Two New Developments Suggest an Increase in Number of Complaints and Investigations of Sexual Assault on College Campuses

Oregon Bill Would Shield Sexual Assault Complainants from Underage Drinking Citations

On Tuesday April 25, 2017, the Oregon Senate unanimously passed Oregon Senate Bill 762 A. The bill would shield sexual assault complainants who are under the age of 21 from being cited for underage alcohol possession when they come forward to report a sexual assault. The bill would also shield minors who report a sexual assault to law enforcement on behalf of someone else.

Universities Beef Up Their Sexual Misconduct Investigations

A recent study by the Association of American Universities catalogued the strong response of universities and colleges to a study two years ago that showed high incidents of sexual assault or misconduct on college campuses. According to the new study, universities and colleges across the country have funneled resources and personnel into their misconduct investigations, and developed coordination and data sharing across campus offices. Universities have also improved coordination with local law enforcement. The study can be found here.

Both developments foreshadow an increase in sexual assault complaints and investigations at both the state and university level in the near future, and, correspondingly, an increase in the need for experienced criminal defense attorneys to defend the accused in the complex university and criminal justice systems.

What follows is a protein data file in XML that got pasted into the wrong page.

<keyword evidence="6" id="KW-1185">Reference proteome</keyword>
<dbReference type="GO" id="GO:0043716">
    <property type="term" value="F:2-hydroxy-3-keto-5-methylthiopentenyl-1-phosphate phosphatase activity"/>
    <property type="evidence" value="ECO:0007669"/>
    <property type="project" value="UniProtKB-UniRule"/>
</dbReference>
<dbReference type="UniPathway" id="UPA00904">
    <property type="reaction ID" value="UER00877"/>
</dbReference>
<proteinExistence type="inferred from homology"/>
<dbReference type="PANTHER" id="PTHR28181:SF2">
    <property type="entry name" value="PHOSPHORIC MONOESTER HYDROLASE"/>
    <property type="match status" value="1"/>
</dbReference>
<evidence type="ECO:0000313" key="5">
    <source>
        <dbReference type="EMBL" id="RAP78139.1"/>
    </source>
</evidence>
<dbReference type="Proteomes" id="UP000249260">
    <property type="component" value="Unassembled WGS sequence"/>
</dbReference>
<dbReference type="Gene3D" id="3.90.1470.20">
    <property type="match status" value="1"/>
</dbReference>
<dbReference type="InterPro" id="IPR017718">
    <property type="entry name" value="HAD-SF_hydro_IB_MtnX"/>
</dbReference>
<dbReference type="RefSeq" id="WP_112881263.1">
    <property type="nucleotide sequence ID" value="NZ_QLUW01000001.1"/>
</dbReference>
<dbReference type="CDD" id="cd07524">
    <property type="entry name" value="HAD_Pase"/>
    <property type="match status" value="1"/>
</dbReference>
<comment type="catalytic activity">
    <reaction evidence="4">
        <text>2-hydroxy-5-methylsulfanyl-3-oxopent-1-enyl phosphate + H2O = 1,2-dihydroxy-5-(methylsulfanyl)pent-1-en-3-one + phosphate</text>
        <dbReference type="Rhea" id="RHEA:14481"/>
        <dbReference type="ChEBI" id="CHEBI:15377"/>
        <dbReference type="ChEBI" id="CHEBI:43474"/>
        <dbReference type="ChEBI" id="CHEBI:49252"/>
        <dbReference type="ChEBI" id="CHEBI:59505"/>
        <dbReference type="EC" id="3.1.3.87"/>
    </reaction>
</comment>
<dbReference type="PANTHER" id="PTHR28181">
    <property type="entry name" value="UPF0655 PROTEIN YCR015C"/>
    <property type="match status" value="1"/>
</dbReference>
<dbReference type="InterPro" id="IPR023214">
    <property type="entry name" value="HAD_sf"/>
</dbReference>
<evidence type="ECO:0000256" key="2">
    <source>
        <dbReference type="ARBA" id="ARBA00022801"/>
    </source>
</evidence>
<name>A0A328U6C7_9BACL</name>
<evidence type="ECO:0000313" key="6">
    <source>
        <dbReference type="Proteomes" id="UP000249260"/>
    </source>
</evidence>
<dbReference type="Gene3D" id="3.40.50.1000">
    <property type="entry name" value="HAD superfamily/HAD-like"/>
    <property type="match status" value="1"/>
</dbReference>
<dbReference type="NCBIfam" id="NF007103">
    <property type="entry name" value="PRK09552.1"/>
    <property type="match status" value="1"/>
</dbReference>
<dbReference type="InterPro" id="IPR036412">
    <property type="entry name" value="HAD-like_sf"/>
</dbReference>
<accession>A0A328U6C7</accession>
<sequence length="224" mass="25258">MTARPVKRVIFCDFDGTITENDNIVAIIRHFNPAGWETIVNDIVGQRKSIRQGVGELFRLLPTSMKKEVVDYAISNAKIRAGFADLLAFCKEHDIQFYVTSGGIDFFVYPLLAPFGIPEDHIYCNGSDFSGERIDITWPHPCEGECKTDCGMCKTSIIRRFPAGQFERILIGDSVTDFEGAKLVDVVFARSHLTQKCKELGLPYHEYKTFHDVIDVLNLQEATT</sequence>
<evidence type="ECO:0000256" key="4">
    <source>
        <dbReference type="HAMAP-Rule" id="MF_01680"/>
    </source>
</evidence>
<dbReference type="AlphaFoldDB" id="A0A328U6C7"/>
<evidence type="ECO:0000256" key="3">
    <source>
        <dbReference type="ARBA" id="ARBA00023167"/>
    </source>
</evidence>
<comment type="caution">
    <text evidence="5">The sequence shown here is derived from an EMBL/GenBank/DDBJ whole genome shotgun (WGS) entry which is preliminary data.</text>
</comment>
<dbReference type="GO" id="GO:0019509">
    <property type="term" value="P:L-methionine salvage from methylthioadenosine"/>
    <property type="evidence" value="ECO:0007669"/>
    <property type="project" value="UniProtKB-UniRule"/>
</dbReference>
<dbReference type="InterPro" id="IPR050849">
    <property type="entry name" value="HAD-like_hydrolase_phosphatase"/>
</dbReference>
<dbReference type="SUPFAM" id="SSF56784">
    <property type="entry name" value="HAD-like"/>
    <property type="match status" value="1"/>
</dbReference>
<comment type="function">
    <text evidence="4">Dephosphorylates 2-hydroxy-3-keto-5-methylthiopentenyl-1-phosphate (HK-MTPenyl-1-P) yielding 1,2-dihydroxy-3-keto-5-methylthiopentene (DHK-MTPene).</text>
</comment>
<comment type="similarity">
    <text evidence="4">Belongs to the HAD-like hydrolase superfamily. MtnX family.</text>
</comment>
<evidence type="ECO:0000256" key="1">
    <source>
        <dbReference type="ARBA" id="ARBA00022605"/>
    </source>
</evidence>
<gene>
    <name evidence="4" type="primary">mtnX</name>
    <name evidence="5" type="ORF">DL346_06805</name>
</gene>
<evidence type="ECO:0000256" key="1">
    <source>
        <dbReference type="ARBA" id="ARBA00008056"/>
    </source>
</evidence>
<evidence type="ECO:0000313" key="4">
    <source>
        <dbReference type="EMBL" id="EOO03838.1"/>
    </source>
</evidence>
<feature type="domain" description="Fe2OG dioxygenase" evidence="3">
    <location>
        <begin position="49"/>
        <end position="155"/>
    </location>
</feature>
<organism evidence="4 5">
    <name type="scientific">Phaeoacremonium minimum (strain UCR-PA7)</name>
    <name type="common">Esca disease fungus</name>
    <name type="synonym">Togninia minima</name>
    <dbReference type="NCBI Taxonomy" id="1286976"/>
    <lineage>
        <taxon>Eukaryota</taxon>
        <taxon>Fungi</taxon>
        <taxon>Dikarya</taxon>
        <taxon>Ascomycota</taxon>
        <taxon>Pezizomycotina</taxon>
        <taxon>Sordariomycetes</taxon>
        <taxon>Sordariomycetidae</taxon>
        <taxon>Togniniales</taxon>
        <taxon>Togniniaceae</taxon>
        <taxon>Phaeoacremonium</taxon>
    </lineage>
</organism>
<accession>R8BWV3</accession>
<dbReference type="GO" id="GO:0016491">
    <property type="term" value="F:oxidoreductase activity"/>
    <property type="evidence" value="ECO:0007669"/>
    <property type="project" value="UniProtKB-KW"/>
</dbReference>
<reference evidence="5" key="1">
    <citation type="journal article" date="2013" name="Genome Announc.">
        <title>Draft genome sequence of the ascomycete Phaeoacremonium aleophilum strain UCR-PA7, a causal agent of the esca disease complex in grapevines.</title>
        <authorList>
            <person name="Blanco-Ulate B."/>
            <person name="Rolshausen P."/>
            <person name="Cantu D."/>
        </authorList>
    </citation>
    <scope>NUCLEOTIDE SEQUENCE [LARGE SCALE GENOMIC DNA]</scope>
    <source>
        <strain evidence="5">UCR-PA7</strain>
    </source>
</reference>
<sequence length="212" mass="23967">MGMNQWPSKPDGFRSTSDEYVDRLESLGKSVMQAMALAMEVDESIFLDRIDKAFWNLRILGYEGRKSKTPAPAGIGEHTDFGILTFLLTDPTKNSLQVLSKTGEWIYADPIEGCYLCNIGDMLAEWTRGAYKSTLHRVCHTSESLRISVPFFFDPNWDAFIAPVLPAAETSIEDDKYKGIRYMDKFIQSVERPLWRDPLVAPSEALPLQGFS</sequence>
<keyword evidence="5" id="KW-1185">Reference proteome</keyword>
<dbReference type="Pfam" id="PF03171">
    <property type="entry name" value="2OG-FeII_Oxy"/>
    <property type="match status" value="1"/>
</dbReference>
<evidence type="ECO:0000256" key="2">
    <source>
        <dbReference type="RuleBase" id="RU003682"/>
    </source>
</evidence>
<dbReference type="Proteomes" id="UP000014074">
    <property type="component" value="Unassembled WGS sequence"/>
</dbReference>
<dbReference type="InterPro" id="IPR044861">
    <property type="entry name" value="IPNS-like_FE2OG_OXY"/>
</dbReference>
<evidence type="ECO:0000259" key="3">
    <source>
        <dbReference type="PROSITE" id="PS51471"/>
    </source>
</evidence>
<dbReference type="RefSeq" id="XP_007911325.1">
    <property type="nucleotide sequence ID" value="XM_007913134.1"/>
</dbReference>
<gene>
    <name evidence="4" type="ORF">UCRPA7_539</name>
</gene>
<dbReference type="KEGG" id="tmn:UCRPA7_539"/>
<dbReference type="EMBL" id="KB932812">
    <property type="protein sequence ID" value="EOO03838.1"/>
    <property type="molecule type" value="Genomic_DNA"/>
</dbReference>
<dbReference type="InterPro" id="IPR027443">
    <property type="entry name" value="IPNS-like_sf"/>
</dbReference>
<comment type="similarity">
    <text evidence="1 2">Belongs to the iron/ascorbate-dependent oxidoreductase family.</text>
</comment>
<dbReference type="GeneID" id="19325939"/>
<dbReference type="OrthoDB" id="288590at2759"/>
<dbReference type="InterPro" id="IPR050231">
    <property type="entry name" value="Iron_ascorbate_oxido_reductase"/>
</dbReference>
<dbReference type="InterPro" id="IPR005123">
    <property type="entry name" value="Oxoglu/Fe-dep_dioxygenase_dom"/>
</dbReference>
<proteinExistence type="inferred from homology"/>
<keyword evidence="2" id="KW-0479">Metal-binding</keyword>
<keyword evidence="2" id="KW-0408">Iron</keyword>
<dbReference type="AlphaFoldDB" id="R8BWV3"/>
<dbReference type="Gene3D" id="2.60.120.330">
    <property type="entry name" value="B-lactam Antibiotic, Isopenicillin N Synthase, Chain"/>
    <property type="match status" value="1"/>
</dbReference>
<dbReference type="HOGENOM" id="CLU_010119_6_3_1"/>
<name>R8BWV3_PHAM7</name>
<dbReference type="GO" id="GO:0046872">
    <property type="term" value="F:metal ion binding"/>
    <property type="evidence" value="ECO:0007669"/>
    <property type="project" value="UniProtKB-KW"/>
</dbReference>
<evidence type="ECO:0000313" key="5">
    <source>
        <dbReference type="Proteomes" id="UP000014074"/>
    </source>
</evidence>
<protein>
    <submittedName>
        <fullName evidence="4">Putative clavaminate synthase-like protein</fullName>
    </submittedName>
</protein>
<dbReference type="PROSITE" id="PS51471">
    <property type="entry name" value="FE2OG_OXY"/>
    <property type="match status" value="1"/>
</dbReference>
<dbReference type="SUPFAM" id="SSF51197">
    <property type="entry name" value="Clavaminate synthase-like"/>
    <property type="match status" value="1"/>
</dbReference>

Ninth Circuit Rejects Hearsay and Confrontation Clause Challenges to Admissibility of Document Authored by Deceased Police Officer

In United States v. Fryberg, No. 16-30013 (9th Cir. Apr. 21, 2017), the Ninth Circuit analyzed whether a return of service of a domestic violence protection order was properly admitted into evidence. Raymond Lee Fryberg, Jr. was convicted of possession of a firearm by a prohibited person. An element of the crime for which Mr. Fryberg was convicted is that he was subject to a domestic violence protection order that was issued after a hearing for which he “received actual notice” and “had an opportunity to participate.” 18 U.S.C. § 922(g)(8). The government argued that, years before Mr. Fryberg’s conviction, a police officer served him with notice of a hearing that led to a domestic violence protective order because Mr. Fryberg failed to attend the hearing. As proof, the government admitted a copy of the return of service the now-deceased police officer prepared. Mr. Fryberg tried to exclude the return of service by claiming that it was inadmissible hearsay, and that it violated his rights under the Confrontation Clause of the Sixth Amendment.